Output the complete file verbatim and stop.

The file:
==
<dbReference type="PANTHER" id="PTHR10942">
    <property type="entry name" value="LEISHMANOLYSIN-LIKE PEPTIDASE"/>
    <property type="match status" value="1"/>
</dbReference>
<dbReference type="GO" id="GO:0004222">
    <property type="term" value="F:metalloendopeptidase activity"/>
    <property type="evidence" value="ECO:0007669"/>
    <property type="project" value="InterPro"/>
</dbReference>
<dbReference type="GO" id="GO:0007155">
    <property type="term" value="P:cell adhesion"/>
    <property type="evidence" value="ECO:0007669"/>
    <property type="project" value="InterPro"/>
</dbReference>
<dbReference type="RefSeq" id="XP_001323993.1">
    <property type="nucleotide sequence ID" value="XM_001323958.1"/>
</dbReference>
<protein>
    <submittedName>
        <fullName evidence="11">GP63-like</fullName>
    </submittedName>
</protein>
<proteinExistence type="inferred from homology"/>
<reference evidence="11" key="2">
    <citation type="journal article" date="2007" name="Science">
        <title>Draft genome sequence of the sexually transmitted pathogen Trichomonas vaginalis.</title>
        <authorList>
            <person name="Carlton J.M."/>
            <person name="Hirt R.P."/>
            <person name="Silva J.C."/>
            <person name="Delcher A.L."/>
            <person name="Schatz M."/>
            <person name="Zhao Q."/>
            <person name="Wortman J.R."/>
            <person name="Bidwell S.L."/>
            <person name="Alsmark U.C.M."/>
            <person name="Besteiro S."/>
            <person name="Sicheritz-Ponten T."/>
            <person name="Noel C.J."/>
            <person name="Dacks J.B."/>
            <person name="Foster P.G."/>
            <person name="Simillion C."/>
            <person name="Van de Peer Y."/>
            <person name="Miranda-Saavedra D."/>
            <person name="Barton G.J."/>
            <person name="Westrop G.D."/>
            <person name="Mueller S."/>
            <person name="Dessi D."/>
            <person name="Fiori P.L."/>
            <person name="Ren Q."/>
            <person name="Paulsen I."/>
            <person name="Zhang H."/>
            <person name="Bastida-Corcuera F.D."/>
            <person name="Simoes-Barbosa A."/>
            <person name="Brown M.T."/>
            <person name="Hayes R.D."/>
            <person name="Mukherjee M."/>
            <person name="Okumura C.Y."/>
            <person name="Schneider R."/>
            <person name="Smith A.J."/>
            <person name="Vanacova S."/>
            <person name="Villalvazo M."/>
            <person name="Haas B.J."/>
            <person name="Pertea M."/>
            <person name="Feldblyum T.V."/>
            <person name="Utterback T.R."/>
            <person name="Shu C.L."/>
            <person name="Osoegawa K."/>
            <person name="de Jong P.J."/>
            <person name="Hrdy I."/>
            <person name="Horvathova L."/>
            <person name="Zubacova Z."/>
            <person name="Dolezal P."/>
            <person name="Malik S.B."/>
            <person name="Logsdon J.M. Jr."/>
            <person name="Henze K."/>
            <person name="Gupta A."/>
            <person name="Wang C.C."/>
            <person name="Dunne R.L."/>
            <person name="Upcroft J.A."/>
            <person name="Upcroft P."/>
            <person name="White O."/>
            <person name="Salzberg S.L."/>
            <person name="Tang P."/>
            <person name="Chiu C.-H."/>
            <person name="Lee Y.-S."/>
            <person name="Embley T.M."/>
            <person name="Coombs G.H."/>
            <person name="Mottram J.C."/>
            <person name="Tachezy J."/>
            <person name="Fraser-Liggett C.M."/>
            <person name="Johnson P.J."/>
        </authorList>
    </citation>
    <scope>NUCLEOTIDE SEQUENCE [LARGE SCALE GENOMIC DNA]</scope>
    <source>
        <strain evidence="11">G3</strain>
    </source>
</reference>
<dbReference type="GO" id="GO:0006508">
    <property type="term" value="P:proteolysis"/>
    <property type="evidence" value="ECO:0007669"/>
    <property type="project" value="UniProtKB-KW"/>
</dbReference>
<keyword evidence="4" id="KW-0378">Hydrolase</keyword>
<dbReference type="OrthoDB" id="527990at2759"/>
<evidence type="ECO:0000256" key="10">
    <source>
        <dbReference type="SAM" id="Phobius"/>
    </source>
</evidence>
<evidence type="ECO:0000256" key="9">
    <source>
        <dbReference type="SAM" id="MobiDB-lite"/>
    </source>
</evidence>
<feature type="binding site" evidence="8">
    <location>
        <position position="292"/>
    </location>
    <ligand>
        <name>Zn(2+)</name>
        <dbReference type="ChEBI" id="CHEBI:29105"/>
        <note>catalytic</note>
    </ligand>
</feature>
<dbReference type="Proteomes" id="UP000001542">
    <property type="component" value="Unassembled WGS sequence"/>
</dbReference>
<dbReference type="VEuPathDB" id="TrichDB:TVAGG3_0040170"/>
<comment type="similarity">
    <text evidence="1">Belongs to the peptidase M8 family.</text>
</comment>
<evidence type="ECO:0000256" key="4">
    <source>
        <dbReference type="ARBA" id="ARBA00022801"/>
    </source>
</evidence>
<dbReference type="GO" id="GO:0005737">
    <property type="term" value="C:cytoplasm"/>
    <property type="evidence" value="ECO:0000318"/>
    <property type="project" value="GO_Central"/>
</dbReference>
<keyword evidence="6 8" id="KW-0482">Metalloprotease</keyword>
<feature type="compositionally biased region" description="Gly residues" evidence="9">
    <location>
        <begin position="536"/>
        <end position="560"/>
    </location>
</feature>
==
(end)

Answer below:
<dbReference type="PANTHER" id="PTHR10942">
    <property type="entry name" value="LEISHMANOLYSIN-LIKE PEPTIDASE"/>
    <property type="match status" value="1"/>
</dbReference>
<dbReference type="GO" id="GO:0004222">
    <property type="term" value="F:metalloendopeptidase activity"/>
    <property type="evidence" value="ECO:0007669"/>
    <property type="project" value="InterPro"/>
</dbReference>
<dbReference type="GO" id="GO:0007155">
    <property type="term" value="P:cell adhesion"/>
    <property type="evidence" value="ECO:0007669"/>
    <property type="project" value="InterPro"/>
</dbReference>
<dbReference type="RefSeq" id="XP_001323993.1">
    <property type="nucleotide sequence ID" value="XM_001323958.1"/>
</dbReference>
<protein>
    <submittedName>
        <fullName evidence="11">GP63-like</fullName>
    </submittedName>
</protein>
<proteinExistence type="inferred from homology"/>
<reference evidence="11" key="2">
    <citation type="journal article" date="2007" name="Science">
        <title>Draft genome sequence of the sexually transmitted pathogen Trichomonas vaginalis.</title>
        <authorList>
            <person name="Carlton J.M."/>
            <person name="Hirt R.P."/>
            <person name="Silva J.C."/>
            <person name="Delcher A.L."/>
            <person name="Schatz M."/>
            <person name="Zhao Q."/>
            <person name="Wortman J.R."/>
            <person name="Bidwell S.L."/>
            <person name="Alsmark U.C.M."/>
            <person name="Besteiro S."/>
            <person name="Sicheritz-Ponten T."/>
            <person name="Noel C.J."/>
            <person name="Dacks J.B."/>
            <person name="Foster P.G."/>
            <person name="Simillion C."/>
            <person name="Van de Peer Y."/>
            <person name="Miranda-Saavedra D."/>
            <person name="Barton G.J."/>
            <person name="Westrop G.D."/>
            <person name="Mueller S."/>
            <person name="Dessi D."/>
            <person name="Fiori P.L."/>
            <person name="Ren Q."/>
            <person name="Paulsen I."/>
            <person name="Zhang H."/>
            <person name="Bastida-Corcuera F.D."/>
            <person name="Simoes-Barbosa A."/>
            <person name="Brown M.T."/>
            <person name="Hayes R.D."/>
            <person name="Mukherjee M."/>
            <person name="Okumura C.Y."/>
            <person name="Schneider R."/>
            <person name="Smith A.J."/>
            <person name="Vanacova S."/>
            <person name="Villalvazo M."/>
            <person name="Haas B.J."/>
            <person name="Pertea M."/>
            <person name="Feldblyum T.V."/>
            <person name="Utterback T.R."/>
            <person name="Shu C.L."/>
            <person name="Osoegawa K."/>
            <person name="de Jong P.J."/>
            <person name="Hrdy I."/>
            <person name="Horvathova L."/>
            <person name="Zubacova Z."/>
            <person name="Dolezal P."/>
            <person name="Malik S.B."/>
            <person name="Logsdon J.M. Jr."/>
            <person name="Henze K."/>
            <person name="Gupta A."/>
            <person name="Wang C.C."/>
            <person name="Dunne R.L."/>
            <person name="Upcroft J.A."/>
            <person name="Upcroft P."/>
            <person name="White O."/>
            <person name="Salzberg S.L."/>
            <person name="Tang P."/>
            <person name="Chiu C.-H."/>
            <person name="Lee Y.-S."/>
            <person name="Embley T.M."/>
            <person name="Coombs G.H."/>
            <person name="Mottram J.C."/>
            <person name="Tachezy J."/>
            <person name="Fraser-Liggett C.M."/>
            <person name="Johnson P.J."/>
        </authorList>
    </citation>
    <scope>NUCLEOTIDE SEQUENCE [LARGE SCALE GENOMIC DNA]</scope>
    <source>
        <strain evidence="11">G3</strain>
    </source>
</reference>
<dbReference type="GO" id="GO:0006508">
    <property type="term" value="P:proteolysis"/>
    <property type="evidence" value="ECO:0007669"/>
    <property type="project" value="UniProtKB-KW"/>
</dbReference>
<keyword evidence="4" id="KW-0378">Hydrolase</keyword>
<dbReference type="OrthoDB" id="527990at2759"/>
<evidence type="ECO:0000256" key="10">
    <source>
        <dbReference type="SAM" id="Phobius"/>
    </source>
</evidence>
<evidence type="ECO:0000256" key="9">
    <source>
        <dbReference type="SAM" id="MobiDB-lite"/>
    </source>
</evidence>
<feature type="binding site" evidence="8">
    <location>
        <position position="292"/>
    </location>
    <ligand>
        <name>Zn(2+)</name>
        <dbReference type="ChEBI" id="CHEBI:29105"/>
        <note>catalytic</note>
    </ligand>
</feature>
<dbReference type="Proteomes" id="UP000001542">
    <property type="component" value="Unassembled WGS sequence"/>
</dbReference>
<dbReference type="VEuPathDB" id="TrichDB:TVAGG3_0040170"/>
<comment type="similarity">
    <text evidence="1">Belongs to the peptidase M8 family.</text>
</comment>
<evidence type="ECO:0000256" key="4">
    <source>
        <dbReference type="ARBA" id="ARBA00022801"/>
    </source>
</evidence>
<dbReference type="GO" id="GO:0005737">
    <property type="term" value="C:cytoplasm"/>
    <property type="evidence" value="ECO:0000318"/>
    <property type="project" value="GO_Central"/>
</dbReference>
<keyword evidence="6 8" id="KW-0482">Metalloprotease</keyword>
<feature type="compositionally biased region" description="Gly residues" evidence="9">
    <location>
        <begin position="536"/>
        <end position="560"/>
    </location>
</feature>